Trump’s Mideast plan and bribery charges to dominate Netanyahu’s fifth term
While Israeli prime minister promises to push on with his hard-line agenda, he faces three corruption cases
Maale Adumim — Israeli Prime Minister Benjamin Netanyahu’s record fifth term is likely to be dominated by corruption allegations, scrutiny of his election promises and the unveiling of US President Donald Trump’s long-awaited Middle East plan.
In the closing days of a campaign that had been driven more by personalities than policy, Netanyahu seized international attention by promising to annex Jewish settlements in the occupied West Bank.
“Who says that we won’t do it? We are on the way and we are discussing it,” Netanyahu told Israel’s Channel 12 News on April 7 when he was asked why he had not extended Israeli sovereignty to large West Bank settlements.
Some political analysts saw the right-wing leader’s pledge as a calculated bid before Tuesday’s election to siphon votes from far-right rivals who have long advocated annexation of the West Bank, where more than 400,000 Israeli settlers now live, among 2.9-million Palestinians.
Settlements, which Israel’s B’Tselem rights group says cover about 10% of the West Bank, are one of the most heated issues in efforts to restart peace talks, frozen since 2014. The Palestinians and many countries consider the settlements illegal under the Geneva conventions that bar settling on land captured in war. Israel disputes this, citing security needs and biblical, historical and political connections to the land.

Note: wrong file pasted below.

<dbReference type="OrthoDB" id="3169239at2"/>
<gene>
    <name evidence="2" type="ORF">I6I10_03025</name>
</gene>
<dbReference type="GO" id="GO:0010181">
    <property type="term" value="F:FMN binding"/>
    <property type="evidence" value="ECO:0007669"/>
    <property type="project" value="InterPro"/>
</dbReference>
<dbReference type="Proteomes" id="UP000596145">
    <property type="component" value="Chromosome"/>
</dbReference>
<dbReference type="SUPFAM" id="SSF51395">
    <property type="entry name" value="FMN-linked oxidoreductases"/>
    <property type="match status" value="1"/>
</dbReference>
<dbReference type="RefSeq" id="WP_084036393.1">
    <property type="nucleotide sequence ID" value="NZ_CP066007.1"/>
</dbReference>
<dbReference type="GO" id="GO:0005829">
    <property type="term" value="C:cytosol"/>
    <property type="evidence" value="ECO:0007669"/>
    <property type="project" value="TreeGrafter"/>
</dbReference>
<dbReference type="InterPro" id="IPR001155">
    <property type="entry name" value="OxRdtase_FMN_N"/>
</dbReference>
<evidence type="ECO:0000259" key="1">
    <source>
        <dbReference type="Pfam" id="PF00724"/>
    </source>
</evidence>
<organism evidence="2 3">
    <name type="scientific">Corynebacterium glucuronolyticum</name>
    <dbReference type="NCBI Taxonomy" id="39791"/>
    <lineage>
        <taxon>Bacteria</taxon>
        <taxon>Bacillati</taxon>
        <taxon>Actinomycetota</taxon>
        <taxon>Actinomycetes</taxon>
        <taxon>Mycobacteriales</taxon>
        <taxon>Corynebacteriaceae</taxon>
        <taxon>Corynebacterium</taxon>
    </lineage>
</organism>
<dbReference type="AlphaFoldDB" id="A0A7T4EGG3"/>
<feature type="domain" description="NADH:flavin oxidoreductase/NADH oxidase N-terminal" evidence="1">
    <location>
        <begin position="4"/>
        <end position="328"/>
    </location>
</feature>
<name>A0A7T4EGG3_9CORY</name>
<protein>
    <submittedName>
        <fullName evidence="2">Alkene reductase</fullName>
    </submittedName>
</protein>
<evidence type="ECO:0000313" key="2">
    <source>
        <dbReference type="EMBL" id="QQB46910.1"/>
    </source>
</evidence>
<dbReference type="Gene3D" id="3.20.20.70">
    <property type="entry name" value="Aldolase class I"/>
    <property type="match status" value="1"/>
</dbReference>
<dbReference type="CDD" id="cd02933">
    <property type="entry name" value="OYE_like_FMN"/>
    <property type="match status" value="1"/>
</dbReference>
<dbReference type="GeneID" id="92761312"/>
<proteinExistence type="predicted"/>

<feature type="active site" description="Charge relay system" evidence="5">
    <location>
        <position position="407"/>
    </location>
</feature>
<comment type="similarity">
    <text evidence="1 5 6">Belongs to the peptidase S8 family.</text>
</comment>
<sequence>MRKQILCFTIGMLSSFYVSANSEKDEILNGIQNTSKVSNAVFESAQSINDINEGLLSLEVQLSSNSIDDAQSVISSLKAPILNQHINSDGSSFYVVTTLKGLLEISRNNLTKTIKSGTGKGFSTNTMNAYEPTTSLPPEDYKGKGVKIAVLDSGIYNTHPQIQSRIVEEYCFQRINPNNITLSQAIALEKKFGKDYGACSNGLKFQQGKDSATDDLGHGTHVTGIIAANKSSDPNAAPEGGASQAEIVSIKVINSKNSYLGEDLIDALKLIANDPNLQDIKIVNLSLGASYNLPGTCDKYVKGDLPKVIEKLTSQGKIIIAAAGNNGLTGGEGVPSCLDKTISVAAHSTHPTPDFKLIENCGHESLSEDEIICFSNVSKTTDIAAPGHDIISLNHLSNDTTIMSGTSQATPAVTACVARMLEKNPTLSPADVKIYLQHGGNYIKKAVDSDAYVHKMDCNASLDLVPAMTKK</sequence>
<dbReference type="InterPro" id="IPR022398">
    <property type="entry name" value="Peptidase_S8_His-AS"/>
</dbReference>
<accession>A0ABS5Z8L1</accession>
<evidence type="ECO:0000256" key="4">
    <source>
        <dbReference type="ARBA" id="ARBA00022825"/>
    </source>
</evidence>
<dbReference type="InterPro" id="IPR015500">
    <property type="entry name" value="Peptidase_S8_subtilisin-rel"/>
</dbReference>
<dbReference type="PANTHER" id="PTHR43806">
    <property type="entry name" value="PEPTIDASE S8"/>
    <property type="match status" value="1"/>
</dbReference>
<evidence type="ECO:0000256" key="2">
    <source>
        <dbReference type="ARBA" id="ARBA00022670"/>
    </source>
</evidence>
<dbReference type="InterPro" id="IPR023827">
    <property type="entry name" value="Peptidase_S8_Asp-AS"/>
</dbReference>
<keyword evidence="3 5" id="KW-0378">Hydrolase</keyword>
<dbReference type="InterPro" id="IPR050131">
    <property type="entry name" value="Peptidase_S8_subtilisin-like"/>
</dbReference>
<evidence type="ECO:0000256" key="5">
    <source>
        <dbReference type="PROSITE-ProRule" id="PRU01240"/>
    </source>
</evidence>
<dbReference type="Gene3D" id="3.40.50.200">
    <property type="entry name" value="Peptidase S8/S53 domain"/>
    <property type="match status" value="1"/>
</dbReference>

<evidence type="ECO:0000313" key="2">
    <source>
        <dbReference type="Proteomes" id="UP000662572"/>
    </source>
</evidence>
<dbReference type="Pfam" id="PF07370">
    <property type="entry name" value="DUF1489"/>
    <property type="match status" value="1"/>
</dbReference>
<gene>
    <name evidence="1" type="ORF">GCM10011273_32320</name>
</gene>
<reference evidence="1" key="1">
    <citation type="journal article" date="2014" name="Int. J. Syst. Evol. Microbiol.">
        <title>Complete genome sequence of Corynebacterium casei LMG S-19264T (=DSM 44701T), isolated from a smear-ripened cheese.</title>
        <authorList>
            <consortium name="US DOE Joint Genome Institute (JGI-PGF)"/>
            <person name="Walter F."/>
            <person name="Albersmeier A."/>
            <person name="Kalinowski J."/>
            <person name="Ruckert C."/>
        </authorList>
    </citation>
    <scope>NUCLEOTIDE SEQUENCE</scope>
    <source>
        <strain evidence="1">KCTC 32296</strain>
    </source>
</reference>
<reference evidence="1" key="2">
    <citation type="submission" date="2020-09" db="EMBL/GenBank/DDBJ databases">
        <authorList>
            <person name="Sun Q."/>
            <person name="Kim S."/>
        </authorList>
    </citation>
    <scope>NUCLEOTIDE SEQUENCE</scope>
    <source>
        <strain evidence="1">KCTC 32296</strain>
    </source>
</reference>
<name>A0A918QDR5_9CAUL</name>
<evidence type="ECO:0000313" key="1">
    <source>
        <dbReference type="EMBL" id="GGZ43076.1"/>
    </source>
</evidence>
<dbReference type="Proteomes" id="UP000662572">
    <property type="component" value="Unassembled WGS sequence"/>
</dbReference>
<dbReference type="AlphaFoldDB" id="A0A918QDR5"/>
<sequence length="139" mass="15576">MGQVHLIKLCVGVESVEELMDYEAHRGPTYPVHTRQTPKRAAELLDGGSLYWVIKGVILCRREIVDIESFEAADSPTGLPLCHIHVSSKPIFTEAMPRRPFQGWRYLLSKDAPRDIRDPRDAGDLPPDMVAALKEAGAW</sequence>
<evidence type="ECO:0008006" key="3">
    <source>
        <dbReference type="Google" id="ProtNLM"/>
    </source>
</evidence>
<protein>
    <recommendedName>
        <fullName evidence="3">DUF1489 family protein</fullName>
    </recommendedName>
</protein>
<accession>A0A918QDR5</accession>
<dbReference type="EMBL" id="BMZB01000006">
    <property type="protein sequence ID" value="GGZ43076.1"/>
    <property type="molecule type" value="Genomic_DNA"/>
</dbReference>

Netanyahu’s words drew immediate condemnation from Palestinians and created an expectation among some settlers, at least, that he would deliver if re-elected.
“May the dream of annexation come true,” said Itzik Gideon, a 65-year-old resident of the settlement of Maale Adumim near Jerusalem. “I think we will get more building permits here in Maale Adumim, it will do us much good.”
Others expressed concern that without annexation their settlements could be evacuated, as a previous Israeli government did with its settlements in Gaza in 2005, a move that Netanyahu opposed.
“My friends have been driven out from their house, so I hope it’s not going to happen again. Not to me, not to anyone in the settlements,” said Sipir Cohen, 25, a kindergarten teacher from Shilo settlement.
After Netanyahu’s re-election, Palestinians voiced fears that the Israeli leader would now feel emboldened. “Regrettably, Israelis overwhelmingly voted for candidates that are unequivocally committed to entrenching the status quo of oppression, occupation, annexation and dispossession in Palestine,” said Hanan Ashrawi, a member of the Palestine Liberation Organisation’s executive committee. “Israelis chose to entrench and expand apartheid.”
Hazen Taha, a Palestinian security guard in the West Bank city of Ramallah, said: “The current American administration will give Israel the freedom to do whatever it likes.”
Whatever Netanyahu’s intentions, the annexation promise is likely to go on the backburner at least until Trump releases his administration’s long-awaited Mideast plan.
“There is certainly no point in making any unilateral step before we hear what the American president’s plan is,” Tzachi Hanegbi, a government minister and senior Likud legislator, told Israel Radio on Thursday.